January 7, 2016

The Volume Of Price Corrections Is Impressive

A report from Bloomberg. “U.S. apartment vacancies rose in the fourth quarter as a construction surge in pricier urban locations overshadowed rising demand for older properties in the suburbs, Reis Inc. said. Vacancies rose from the previous three months for a second straight quarter — the first time that’s happened since 2009. The surge in apartment construction since the recession has been largely confined to Class A properties, typically buildings close to city centers aimed at high-income professionals. ‘It’s taking a lot longer for new projects to lease up,’ Ryan Severino, a senior economist at Reis, said in a phone interview. ‘Vacancies are rising predominantly because a lot of shiny, sexy new Class A projects are having a harder time leasing up relative to a few years ago.’”

“Reis has recorded zero completions of new Class B and C apartments since 2012, following the addition of about 44,000 units from 2007 to 2011. Developers have delivered almost 1 million new Class A units since the beginning of 2007, according to the firm. ‘Eventually, rising vacancy rates will take the wind out of landlords’ sails and remove some of their ability to keep pushing rent growth at such a febrile pace,’ Severino said.”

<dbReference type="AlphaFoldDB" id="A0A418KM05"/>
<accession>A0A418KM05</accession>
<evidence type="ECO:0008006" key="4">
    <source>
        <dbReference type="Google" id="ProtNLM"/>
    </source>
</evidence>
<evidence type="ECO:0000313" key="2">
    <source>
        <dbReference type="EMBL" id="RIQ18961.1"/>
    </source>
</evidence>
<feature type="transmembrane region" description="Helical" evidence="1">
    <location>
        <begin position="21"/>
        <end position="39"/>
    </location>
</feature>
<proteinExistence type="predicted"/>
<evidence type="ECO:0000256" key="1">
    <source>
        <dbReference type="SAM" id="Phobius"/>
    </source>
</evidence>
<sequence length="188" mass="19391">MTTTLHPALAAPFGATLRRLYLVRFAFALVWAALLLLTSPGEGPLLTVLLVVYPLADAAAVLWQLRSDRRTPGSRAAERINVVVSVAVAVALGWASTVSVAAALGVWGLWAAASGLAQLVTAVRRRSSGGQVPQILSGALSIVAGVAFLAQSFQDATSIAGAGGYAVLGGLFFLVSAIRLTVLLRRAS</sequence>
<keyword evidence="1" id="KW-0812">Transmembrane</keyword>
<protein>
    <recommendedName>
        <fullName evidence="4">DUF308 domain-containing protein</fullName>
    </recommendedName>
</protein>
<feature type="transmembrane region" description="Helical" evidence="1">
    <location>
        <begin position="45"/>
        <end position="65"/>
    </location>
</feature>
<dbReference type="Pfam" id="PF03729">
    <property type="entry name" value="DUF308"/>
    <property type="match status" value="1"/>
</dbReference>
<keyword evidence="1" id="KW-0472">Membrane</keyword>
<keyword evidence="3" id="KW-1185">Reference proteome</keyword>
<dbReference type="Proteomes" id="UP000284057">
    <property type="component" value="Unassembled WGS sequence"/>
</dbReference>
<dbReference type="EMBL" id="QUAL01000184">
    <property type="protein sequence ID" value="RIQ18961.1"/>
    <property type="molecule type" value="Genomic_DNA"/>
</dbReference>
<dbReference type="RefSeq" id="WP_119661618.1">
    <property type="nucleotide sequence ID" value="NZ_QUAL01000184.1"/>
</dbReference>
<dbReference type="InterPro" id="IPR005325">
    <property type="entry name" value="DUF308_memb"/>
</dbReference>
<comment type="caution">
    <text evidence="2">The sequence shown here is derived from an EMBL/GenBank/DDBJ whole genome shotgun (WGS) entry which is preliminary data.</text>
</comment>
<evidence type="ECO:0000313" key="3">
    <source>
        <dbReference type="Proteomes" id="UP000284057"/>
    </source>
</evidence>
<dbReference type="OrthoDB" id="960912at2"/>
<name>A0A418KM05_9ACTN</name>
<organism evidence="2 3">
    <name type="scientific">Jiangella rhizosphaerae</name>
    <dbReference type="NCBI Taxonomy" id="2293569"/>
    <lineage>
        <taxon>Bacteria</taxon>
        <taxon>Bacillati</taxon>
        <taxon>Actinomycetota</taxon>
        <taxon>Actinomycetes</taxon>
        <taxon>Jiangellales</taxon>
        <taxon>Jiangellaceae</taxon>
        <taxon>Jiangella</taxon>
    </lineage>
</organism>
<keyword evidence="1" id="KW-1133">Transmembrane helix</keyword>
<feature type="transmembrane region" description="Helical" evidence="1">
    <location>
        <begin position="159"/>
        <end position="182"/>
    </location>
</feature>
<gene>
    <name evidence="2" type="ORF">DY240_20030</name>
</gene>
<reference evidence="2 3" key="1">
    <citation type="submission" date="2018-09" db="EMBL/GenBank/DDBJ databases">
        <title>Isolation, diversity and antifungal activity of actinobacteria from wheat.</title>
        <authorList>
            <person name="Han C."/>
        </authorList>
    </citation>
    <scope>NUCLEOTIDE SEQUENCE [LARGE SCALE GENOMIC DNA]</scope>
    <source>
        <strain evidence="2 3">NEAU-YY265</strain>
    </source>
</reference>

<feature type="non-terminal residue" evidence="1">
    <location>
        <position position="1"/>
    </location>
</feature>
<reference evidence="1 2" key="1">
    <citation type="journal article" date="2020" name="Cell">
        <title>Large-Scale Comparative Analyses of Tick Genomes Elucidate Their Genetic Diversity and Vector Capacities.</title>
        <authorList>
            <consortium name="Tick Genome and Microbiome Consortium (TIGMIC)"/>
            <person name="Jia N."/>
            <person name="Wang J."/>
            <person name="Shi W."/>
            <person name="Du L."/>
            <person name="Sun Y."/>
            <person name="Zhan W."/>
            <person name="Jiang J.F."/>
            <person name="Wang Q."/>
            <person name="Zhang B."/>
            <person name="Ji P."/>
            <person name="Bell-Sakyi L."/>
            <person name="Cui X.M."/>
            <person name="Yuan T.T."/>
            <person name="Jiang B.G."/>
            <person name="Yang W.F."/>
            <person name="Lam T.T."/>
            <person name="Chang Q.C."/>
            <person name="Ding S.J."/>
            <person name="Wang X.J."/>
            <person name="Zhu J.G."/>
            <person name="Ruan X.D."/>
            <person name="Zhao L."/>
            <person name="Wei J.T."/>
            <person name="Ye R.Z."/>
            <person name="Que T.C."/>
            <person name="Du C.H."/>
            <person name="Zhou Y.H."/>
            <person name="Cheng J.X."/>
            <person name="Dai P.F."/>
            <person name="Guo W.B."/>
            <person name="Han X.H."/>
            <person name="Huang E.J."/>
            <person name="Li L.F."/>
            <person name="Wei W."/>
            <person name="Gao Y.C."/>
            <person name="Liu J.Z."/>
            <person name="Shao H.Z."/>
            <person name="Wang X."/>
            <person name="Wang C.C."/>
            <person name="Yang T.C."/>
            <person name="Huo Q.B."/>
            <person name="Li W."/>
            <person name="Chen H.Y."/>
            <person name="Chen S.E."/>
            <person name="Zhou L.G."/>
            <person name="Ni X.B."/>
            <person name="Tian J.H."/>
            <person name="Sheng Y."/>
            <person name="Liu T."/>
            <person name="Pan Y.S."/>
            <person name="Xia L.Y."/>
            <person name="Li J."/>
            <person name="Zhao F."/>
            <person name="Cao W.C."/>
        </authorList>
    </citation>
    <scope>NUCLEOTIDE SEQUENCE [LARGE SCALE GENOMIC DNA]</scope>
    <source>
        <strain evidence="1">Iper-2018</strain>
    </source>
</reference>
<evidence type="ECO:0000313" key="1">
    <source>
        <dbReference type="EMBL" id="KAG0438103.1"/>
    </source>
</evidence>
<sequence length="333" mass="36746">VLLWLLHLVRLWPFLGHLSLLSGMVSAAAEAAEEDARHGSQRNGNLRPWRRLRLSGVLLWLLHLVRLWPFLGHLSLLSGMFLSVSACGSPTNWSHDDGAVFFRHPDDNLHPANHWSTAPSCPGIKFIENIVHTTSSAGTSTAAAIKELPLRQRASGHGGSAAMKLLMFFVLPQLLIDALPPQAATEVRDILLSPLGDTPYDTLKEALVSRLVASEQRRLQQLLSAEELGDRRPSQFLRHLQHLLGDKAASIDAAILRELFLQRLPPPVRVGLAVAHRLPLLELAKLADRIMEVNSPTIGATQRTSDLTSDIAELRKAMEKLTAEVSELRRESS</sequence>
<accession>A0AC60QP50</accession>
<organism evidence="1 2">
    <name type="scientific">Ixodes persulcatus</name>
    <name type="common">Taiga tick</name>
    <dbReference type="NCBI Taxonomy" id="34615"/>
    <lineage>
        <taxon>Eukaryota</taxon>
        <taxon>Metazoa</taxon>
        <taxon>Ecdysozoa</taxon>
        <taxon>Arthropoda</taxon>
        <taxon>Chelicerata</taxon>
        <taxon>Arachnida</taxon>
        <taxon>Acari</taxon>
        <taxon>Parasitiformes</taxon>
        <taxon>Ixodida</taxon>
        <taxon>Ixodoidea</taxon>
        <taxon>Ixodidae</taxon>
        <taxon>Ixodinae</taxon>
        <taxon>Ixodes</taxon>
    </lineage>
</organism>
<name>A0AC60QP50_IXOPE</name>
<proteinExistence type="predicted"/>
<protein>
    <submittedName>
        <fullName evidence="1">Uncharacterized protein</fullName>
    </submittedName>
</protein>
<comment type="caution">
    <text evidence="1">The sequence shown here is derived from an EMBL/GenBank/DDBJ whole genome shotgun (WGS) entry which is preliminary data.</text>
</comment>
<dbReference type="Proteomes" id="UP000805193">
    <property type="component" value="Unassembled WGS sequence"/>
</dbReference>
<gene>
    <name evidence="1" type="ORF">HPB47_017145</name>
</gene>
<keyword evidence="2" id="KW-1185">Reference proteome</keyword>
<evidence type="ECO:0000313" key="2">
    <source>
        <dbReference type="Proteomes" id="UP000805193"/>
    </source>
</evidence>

New York Magazine. “The median price of a Manhattan apartment has jumped 17.3 percent from the previous year, to $1.15 million, according to the Douglas Elliman report written by Jonathan Miller — the highest it has ever been. The average price now stands at $1,948,221. It’s a marked difference from the summer, when experts began to manage the expectations of real-estate watchers. Bess Freedman of Brown Harris Stevens spoke of a developing stalemate between sellers, some of whom were getting too demanding, and buyers, who were growing tired of their powerlessness. ‘They’re just not in sync,’ she told New York back then. ‘Sellers have these unrealistic expectations … and buyers are unwilling to pay these really expensive prices.’”